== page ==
UltraviolenceBorn to Die” was an ultimately deceitful album as it was based on the promise that was “Video Games”. Heard only six months before the album debuted and accompanied by the not-quite-equally but still utterly beguiling “Blue Jeans”, these were surely a tantalisingly small taste of what was to come. Thoroughly retrofit, other-worldly and desolate songs with melodies that made you stop what you were doing. “Born to Die”was still a good album but is not the one that many craved or expected and it divided opinion sharply, featuring Del Rey rapping about highly-caffeinated fizzy drinks, repetitive hip hop sounds and samples and a large count of songs that could have just as easily been Britney/Gaga/Rihanna. It was dominated by a production style that can best be described as bombastic and cynical. It also sold in excess of seven million copies and it can safely be presumed that with this came a clout that allowed Del Rey and her choice of producers to finally deliver on that initial promise, as least partially. “Ultraviolence” is the sound of an artist, I suspect, being freed up to fulfil their own creative desires; that sound is both very different from what came before and also very much the same.  

Cruel World” opens the album in a grandiose and gloating fashion- at nearly 7 minutes long it declares its own riskiness loudly and with an obvious pride. Dan Auerbach of The Black Keys has, along with Del Rey, decided the sonic template; he produced the majority of the album, and it is represented in full here and is adhered to pretty much throughout. Out go the r’n’b beats, trip-hop,  the clattering metallic percussion and the sugared spoken-song rhymes  to be replaced by live drums, guitars with serious intent and a dazed and strung out Del Rey yowling ‘you’re fucking crazy -- you’re crazy for me’. Leading to her best melody second only to “Video Games”, “Ultraviolence  is a song that could have come at any point during her discography and would be considered one that encapsulates her ability to pull you close and watch the collision. Its controversy is ridiculous and highly theatrical but the beauty is undeniable. “Shades of Cool” is, again, a gorgeous swooping waltz with a falsetto chorus and a line in haughty cattiness that confirms Del Rey’s refusal to play the feminist role in a way that has and will alienate many. The guitars deliriously shred the languid mood to pieces in the final minutes of the song and it’s her best attempt at a Bond theme thus far.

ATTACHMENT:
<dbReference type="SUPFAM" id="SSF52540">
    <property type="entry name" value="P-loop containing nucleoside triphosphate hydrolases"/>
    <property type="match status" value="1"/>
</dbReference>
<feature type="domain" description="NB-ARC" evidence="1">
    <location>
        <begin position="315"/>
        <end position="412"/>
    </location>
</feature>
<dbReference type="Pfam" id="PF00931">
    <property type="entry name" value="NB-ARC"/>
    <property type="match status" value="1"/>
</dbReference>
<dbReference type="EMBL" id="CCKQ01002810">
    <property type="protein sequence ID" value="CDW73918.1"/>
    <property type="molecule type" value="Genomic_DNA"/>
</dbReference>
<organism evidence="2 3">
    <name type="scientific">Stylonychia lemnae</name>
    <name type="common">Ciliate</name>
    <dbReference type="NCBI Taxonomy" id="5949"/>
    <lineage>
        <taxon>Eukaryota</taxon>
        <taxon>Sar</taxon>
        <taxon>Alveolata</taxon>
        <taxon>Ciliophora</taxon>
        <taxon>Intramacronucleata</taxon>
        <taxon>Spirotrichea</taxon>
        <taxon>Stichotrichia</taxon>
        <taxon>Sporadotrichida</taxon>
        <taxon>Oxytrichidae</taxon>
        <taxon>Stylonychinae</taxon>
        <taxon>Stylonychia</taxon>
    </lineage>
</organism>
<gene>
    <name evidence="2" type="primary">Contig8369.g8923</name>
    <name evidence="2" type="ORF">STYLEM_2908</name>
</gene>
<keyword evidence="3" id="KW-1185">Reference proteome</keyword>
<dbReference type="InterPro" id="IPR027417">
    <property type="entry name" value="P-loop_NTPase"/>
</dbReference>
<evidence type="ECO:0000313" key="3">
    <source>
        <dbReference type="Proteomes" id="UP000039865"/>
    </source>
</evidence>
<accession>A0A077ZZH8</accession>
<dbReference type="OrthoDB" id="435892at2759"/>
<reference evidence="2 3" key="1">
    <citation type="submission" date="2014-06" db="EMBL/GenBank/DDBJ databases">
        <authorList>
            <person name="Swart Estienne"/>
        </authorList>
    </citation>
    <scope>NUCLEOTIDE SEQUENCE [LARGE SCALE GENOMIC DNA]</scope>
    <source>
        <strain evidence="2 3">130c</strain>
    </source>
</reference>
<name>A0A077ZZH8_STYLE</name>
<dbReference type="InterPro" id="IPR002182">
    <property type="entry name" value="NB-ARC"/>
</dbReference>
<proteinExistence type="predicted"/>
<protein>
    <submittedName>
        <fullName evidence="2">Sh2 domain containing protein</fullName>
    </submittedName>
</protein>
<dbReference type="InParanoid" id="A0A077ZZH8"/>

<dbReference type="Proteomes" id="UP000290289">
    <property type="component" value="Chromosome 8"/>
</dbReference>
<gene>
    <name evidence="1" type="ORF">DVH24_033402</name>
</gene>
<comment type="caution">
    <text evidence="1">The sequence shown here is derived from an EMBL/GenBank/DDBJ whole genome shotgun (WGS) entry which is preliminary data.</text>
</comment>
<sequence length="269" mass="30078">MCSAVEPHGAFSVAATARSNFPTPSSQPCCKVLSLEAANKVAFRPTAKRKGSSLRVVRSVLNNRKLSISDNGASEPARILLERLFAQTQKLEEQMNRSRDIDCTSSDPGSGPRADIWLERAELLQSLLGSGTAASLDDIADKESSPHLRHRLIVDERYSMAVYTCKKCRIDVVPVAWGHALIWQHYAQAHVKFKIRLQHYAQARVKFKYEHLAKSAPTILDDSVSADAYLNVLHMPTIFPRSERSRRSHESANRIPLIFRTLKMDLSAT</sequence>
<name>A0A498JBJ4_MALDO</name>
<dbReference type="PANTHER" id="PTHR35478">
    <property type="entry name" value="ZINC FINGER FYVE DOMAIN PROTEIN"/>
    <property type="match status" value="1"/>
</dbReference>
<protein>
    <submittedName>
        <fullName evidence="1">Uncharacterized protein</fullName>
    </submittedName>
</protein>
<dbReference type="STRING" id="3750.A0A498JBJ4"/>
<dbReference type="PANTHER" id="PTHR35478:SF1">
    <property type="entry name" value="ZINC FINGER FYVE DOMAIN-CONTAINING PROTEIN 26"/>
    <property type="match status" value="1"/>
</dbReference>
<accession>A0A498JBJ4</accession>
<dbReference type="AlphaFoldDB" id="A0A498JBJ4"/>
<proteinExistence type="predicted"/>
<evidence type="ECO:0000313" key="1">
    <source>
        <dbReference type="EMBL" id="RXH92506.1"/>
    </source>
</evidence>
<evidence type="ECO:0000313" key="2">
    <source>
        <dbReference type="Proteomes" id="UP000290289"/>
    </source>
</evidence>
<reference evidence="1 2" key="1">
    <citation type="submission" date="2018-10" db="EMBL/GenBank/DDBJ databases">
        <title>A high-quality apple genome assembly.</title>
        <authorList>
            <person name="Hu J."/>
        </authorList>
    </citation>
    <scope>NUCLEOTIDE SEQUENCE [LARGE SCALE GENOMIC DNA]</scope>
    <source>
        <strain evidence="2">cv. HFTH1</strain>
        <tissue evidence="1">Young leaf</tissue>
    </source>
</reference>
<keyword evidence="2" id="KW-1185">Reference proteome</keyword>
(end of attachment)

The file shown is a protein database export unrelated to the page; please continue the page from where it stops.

The initially deceptively empty and messy sounding “West Coast” is in many ways “Ultraviolence”’s biggest triumph. As the first piece of music heard from the album it threw many with its refusal to stick to a steady tempo -- slowing down dramatically in the chorus only to speed up again- and vocals that during the verses were tight and gulped. It wasn’t the Lana Del Rey we were used to hearing and quite possibly one we didn’t like but repeated listens reveal a thrillingly compact and almost perversely catchy pop song that confirmed that this time around, she wasn’t interested in an easy win. “Brooklyn Baby” is the album’s only concession to light. A track that twirls and revels in a 1960’s, a near Saint Etienne folk-pop confection that has a depth and warmth that isn’t evident at first listen -- another slow burner in an album that has many. “Brooklyn Baby” does however highlight a sticking point with Del Rey and that is not her ability as a performer, she sounds far more confident and poised on this album than the last, but her abilities as a song writer. It’s not clear whether the song is bemoaning current-day hipsters or an actual celebration of the beat movement of that time, either way the writing is hackneyed and clunky to the point where it seems to be intentional but then again, I suspect not.

Daddies, diamonds, death, drugs (lots and lots of drugs) and little red dresses have all been referred to by the time we reach the album’s half way point but because of the exceptionally strong songs and performances they don’t grate in the way that they could have done. The Lana Del Rey key-words remain, her stock phrases that have been there from the beginning but still, somehow, have allowed her to create new music without it becoming ludicrous. Because of the baggy and lifeless combination of “Sad Girl” and “Pretty When You Cry” ( those titles!) being stuck together in the middle of the album though, this aspect of the Lana Del Rey  persona  -- wronged woman,  sad woman, loves her men bad woman -- ultimately and inevitably becomes boring. The venomous “Fucked my Way Up to the Top” and almost brilliant “Money Power Glory” which is let down only by a repetitive and not fully realised chorus, restores some of the energy but it never quite reaches the highs of its first half.

“Ultraviolence” has just about secured Lana Del Rey’s status as An Artist to be Taken Seriously, irritating to many maybe but difficult to deny or avoid given the force at which her vision here takes its form. It’s not an easy album on any level -- sonically, lyrically or vocally and the playfulness that littered “Born to Die” has all but evaporated and is replaced by a looser, insidious malaise and increasing desperation which only very occasionally is flushed out by a crystalline piano ballad ( the very lovely “Old Money”) or a laughed-out-loud line. It’s hard to say whether the closing track, a cover version of Nina Simone’s “The Other Woman”, is a ridiculously on-the-nose piss-take on the Del Rey construction or the perfect finale for a pop star whose talent has been to locate something that has been dormant for some time, an ability to transcend cultural dictates and become an individual. Either way it doesn’t really matter, there is music here to daydream deeply to and when done, return to life which will never be as dangerous, sick and romantic as the world that Del Rey has created here. That is indeed, quite a talent.